What Kuehn discovered is surprising: The aforementioned memorials at Graceland, which distill the essence of their subjects’ architectural style and achievements, are the exception, not the rule. Many architects are buried beneath simple headstones. Some look as if they were ordered from a catalog.

“It seems strange that these great architects, who created landmark structures during their lives, put so little thought into how they themselves would be memorialized for time eternal,” Kuehn writes. “Apparently most of these architectural giants, like most of us ordinary people, either did not feel like dealing with death or felt that a lasting memorial for them was not important.”…

Yet he notes a countertrend: Many architects have had their ashes scattered on bodies of water, on landscapes or in buildings that have special meaning. There’s no memorial to Chicago architect Harry Weese at Graceland; Weese, a sailor, wanted his ashes scattered on Lake Michigan. In another interesting tidbit, Kuehn reports that the ashes of Paul Rudolph, a former dean of Yale’s architecture school, were distributed in several places, including the ventilating system of the Rudolph-designed Yale Art and Architecture Building (now called Rudolph Hall).

Perhaps these architects put all they have into “living” buildings or the scale of a memorial is simply too small? The flipside of an analysis like this would be to then look at the people who do make elaborate plans for their graves and death. If they aren’t architects, are there patterns to those who do prepare?

I do wonder how more elaborate memorials might be received. I’ve seen a few articles over the years criticizing larger gravestones or mausoleums, tying the excessive size and cost to McMansions. The key here might be to create tasteful, innovative, and relatively small graves.

Imagining tacky uses for buildings designed by starchitects

What if buildings designed by noted architects were turned into Walmarts or casinos or gas stations? Check out the images here.

While the proposed changes are unique, I’m more interested in what counts for potentially ruining these buildings. Walmart is a good store to pick as it stands for mass consumerism, big box designs, suburbs, and cheap goods. Imagine it another way: would any renowned architect agree to design a Walmart? Gas stations are a common part of the landscape but are rarely known for any great design as they hope to fit in as many cars as possible as quickly as possible. Casinos might be glitzy but they can have a seedy image, no matter how much glass and how many shiny objects are used. I’m a little surprised we don’t see more brands in these designs, perhaps a McDonald’s or a Home Depot or some other mass market company, as this would highlight the differences between well-known brands and their common lack of much architectural style.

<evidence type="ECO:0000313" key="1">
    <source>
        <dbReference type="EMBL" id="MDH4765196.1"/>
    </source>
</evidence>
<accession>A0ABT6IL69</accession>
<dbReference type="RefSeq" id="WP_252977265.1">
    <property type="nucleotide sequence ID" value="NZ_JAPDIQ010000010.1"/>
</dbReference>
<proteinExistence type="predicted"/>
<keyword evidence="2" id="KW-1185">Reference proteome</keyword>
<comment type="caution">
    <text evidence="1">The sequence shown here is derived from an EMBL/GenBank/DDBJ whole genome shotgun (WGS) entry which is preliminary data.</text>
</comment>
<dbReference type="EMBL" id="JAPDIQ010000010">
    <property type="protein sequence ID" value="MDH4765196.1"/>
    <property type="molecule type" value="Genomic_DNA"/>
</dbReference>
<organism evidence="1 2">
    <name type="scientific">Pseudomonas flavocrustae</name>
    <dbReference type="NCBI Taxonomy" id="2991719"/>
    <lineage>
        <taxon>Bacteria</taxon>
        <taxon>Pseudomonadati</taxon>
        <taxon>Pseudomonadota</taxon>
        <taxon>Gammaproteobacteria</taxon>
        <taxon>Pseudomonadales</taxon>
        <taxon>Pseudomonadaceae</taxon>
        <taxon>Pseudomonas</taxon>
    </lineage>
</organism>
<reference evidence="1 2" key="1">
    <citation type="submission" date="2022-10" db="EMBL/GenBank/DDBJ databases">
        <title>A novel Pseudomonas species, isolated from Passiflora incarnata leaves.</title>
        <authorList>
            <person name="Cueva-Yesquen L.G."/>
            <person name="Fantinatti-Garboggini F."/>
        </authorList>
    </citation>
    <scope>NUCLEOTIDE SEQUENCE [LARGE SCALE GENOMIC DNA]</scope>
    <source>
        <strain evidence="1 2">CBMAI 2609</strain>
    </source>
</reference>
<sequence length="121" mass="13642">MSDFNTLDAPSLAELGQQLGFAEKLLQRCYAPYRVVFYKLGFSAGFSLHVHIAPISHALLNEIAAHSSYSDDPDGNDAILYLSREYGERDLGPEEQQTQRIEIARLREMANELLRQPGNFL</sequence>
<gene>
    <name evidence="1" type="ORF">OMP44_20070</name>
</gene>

Another thought: are there any big brands right now that are known for good or notable architecture? I’m not talking just about interior features but rather a company-wide ethos that would define numerous locations.

Big builders making custom houses

This might just be a trend: the Wall Street Journal reports on big builders offering custom big homes:

A number of big home builders are now getting into the custom-home game — an area that was once almost entirely the province of boutique builders. Companies such as John Laing Homes, Toll Brothers Inc. and K. Hovnanian Homes are all venturing into a field that takes more time, patience and hand-holding than production building.

The reason is simple: Custom-home building is more profitable for builders. And — in this tough market — it also carries less risk: Builders avoid the carrying costs of land, taxes and other monthly expenses that can come with speculative building. Because custom building caters to the upper end of the market, it’s doing better than production building right now, says Steve Melman, an economist with the National Association of Home Builders. Although home building of all types is stagnating, he says that the custom share of the market tends to go up during down times, while production building peaks during boom times. In 2007, the custom share of the market was 24%. In 2005, during the peak of the boom, the custom share was 19%.

The big attraction for home buyers is the price: Consumers usually pay less when they buy a home from a big builder than they do from a small one. Big builders benefit from economies of scale in buying materials and have developed efficient systems for negotiating with and scheduling contractors. So even though they charge more per square foot for a custom home than they do for a mass-produced one, big builders can usually undercut the price of their smaller competitors.

Custom homes come in two forms, though both are built on an owner’s lot rather than a builder’s. True custom homes are built to an owner’s specifications; so-called “semicustom” homes evolve from a builder’s predrawn plans. Though big builders have long built “semi-custom” homes on their own lots, most only recently began to seek out customers who want to build on lots they already own.

Three thoughts:

1. While these may be custom homes, can’t these run into the issue of still being viewed as mass-produced? Where is the line between economies of scale and something truly custom?

2. Money is a big factor here: the homeowner can get a cheaper custom house and the builder can make more money with less risk. What is there to lose (except perhaps #1)?

3. I bet architects would want in on this. Architects don’t design most new houses in the United States, but they might argue builders even at the custom level still can’t quite create interesting homes (meaning truly custom) or ones that are truly built around the interests of the homeowners.